The Ontario provincial park system turns 125 this year, and Ontario Parks is celebrating with a series of art and music festivals, camping under the stars and plenty of guided wildlife tours—so there’s never been a better time to visit. With an impressive 340 parks to choose from, we’ve simplified your choices into four easy categories.


Go Comfort Camping

Yurts, cabins and beginner camping courses are popular at parks close to urban centres.

Rideau River, photo courtesy of Ontario Parks

Bronte Creek, Oakville

The Greater Toronto Area (GTA) is graced with Bronte Creek, a family-friendly recreation hot spot with hiking trails, farm animals, an outdoor pool and overnight programs that teach beginners essential camping skills.

What to do: Bronte has three yurts for rent featuring bunk beds, electric heat, barbecues and decks where you can sit back and enjoy the afternoon sunshine.

Six Mile Lake, Port Severn

Located south of Muskoka, just off Highway 400, Six Mile Lake is easy to reach from Toronto. Its gentle waters are ideal for watersports and canoeing and dock space can be reserved for power boats.

What to do: Six Mile Lake Provincial Park offers guided programs to teach novices how to camp and also teaches them to fish.

Rideau River, Kemptville

Rent canoes, kayaks and power boats from nearby marinas at this historic park—a UNESCO World Heritage Site—that lies along the Rideau River. Its level, well-shaded campsites with nearby amenities (water taps and vault toilets) make it a popular option with families.

What to do: With Ottawa only a 40-minute drive away, Rideau River is a convenient base for exploring the nation’s capital—especially during Canada Day celebrations.


See Birds and Butterflies

Birders and butterfly-lovers flock to Ontario’s southern parks year after year for rare spottings and magnificent migrations.

Presqu’ile, photo courtesy of Ontario Parks

Presqu’ile, Brighton

Lake Ontario’s shores come alive in spring and fall when more than 300 species of birds migrate to the region. Hang out around Presqu’ile’s marshy boardwalk and pristine 2.5-kilometre beach—with binoculars in hand—to catch a glimpse at some of the birds, or even migrating monarch butterflies.

What to do: Tens of thousands of swans, geese and ducks stop by each March for Waterfowl Weekend in Presqu’ile Bay.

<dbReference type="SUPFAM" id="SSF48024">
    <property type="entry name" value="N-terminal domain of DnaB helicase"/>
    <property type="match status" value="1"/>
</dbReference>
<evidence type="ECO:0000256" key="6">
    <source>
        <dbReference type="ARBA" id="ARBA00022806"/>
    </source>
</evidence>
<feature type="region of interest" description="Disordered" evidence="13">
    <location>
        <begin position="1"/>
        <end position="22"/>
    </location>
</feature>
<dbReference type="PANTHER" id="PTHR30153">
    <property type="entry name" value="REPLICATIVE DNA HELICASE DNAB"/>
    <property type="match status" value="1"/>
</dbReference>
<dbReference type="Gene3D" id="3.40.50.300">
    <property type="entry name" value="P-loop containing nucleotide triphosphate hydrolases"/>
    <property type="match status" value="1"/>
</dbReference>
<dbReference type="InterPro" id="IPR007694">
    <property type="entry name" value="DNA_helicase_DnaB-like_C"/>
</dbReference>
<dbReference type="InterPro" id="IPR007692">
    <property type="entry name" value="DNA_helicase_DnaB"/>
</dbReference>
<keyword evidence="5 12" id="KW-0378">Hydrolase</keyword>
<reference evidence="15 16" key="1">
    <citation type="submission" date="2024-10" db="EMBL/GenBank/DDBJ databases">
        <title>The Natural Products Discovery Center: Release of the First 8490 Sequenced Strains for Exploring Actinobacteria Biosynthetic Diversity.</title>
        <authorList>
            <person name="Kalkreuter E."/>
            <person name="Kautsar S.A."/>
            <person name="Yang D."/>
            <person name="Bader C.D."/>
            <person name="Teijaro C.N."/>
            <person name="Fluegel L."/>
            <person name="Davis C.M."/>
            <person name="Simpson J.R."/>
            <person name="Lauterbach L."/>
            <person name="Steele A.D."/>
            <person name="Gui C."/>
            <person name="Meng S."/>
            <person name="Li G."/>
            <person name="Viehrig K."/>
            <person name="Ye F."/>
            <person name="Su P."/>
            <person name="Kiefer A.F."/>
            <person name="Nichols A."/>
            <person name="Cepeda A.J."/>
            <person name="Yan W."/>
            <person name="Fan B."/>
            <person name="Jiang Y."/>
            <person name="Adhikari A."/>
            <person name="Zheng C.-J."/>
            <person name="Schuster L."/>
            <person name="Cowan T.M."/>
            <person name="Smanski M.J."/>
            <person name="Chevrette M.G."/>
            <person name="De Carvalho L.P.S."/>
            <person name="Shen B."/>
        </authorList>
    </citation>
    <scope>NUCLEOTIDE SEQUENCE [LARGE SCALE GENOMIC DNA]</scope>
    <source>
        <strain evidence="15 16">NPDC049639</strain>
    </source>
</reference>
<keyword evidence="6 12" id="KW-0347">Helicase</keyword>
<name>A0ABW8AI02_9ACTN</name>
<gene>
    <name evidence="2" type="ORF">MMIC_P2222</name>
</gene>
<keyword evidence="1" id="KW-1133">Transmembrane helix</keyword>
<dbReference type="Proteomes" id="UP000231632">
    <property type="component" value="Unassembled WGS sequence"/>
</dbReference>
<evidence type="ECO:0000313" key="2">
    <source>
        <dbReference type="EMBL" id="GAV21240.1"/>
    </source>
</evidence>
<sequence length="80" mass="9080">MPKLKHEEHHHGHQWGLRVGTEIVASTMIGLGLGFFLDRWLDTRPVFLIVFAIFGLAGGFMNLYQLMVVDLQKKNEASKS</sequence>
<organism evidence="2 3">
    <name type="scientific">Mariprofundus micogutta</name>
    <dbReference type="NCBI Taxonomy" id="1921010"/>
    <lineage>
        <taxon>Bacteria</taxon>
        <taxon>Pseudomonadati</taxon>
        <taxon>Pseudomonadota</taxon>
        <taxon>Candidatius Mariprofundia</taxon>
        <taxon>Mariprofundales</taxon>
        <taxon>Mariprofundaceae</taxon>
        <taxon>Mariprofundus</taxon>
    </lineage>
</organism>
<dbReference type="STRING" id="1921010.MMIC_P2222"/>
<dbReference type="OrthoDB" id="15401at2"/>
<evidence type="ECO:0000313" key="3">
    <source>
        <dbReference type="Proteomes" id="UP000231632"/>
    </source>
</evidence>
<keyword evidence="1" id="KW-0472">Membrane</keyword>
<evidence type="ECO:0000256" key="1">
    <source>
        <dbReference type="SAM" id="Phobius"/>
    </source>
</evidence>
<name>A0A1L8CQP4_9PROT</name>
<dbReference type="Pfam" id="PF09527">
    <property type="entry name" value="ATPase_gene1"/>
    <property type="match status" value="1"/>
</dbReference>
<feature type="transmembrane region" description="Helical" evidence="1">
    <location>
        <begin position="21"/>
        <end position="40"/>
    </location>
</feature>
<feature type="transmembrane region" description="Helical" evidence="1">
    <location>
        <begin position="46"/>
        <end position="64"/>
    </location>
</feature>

Rondeau, Morpeth

As one of the system’s oldest parks, Rondeau has enjoyed many rounds of monarch butterfly migrations. This Lake Erie park is also home to 11 km of beaches and is a popular destination for windsurfing.

What to do: Rondeau hosts a Monarch Migration Festival each September with monarch tagging demos and guided butterfly hikes.

Long Point, Port Rowan 

Situated within a World Biosphere Reserve, Long Point is another lively Lake Erie spot—it’s among North America’s top destinations for birders. But it’s also known for its fishing, boating and beach-going opportunities.

What to do: The water is calm for canoeing on Long Point Bay’s sheltered marsh and bird sightings abound with numerous species migrating to the park.


Experience Winter Activities

Skating, cross-country skiing, snowshoeing, even camping—there’s a winter full of activities in Ontario’s parks.

Frontenac, photo courtesy of Ontario Parks

Arrowhead, Huntsville

Arrowhead’s 1.3-km ice-skating trail snakes through pristine Muskoka woods, and special torch-lit skating is scheduled throughout the winter. There’s also a snowtubing hill and about 40 km of groomed cross-country ski and snowshoe trails.

What to do: Arrowhead’s log cabins are cozy and outfitted with heaters, kitchenettes and bunk beds so they can be rented year-round.

Frontenac, Sydenham

Four-season backcountry camping is Frontenac’s forté, along with snowshoeing and cross-country skiing. Trails meander through tall pine forest and across barren granite, a signature of the exposed Canadian Shield in this region of the province.

What to do: Frontenac’s proximity to Toronto, Kingston, Montreal and Ottawa offers accessible winter adventure to city-dwellers.

Sleeping Giant, Thunder Bay

Sleeping Giant on Lake Superior is known for a massive rock formation that resembles a giant snoozing on his back. The park—which juts into the lake—is also on the map for cross-country skiing: there are 50 km of groomed trails and it hosts the Sleeping Giant Loppet cross-country ski festival.

What to do: In Sleeping Giant’s boreal forest, expect to see wildlife including deer, foxes, wolves and lynx.


Get Inspired, Just Like the Group of Seven 

Artists, including the Group of Seven, found their inspiration in Ontario’s parks—and so can you.

Algonquin Park, photo courtesy of Ontario Parks

Algonquin, Whitney

Algonquin Provincial Park opened in 1893 and was Ontario’s first designated park. Its glassy lakes and rivers, fiery autumn leaves and howling wolves have inspired a treasure trove of iconic Canadian art over the years.

What to do: The Algonquin Art Centre pays homage to famed artists, including painter Tom Thomson, who died mysteriously on Algonquin’s Canoe Lake in 1917.


This rugged park captivated Group of Seven masters who were inspired by Killarney’s glacier-exposed pink granite and white quartzite along the shores of Georgian Bay. Hiking and sea kayaking are some of the park’s top pursuits.

What to do: Killarney’s 125th anniversary celebrations include a Group of Seven Festival (Aug. 18 to 19).

Grundy Lake, Britt

Grundy Lake Provincial Park is a favourite among photographers thanks to a patchwork of pretty lakes, sand beaches, evergreen trees and spectacular sunsets. There are also rugged campsites located within 20 minutes (by canoe) from the park’s gateway.

What to do: On July 15, Grundy plays host to children’s musician David Archibald, who is embarking on a travelling concert series to honour.


[This story appears in the June 2018 issue of WestJet Magazine]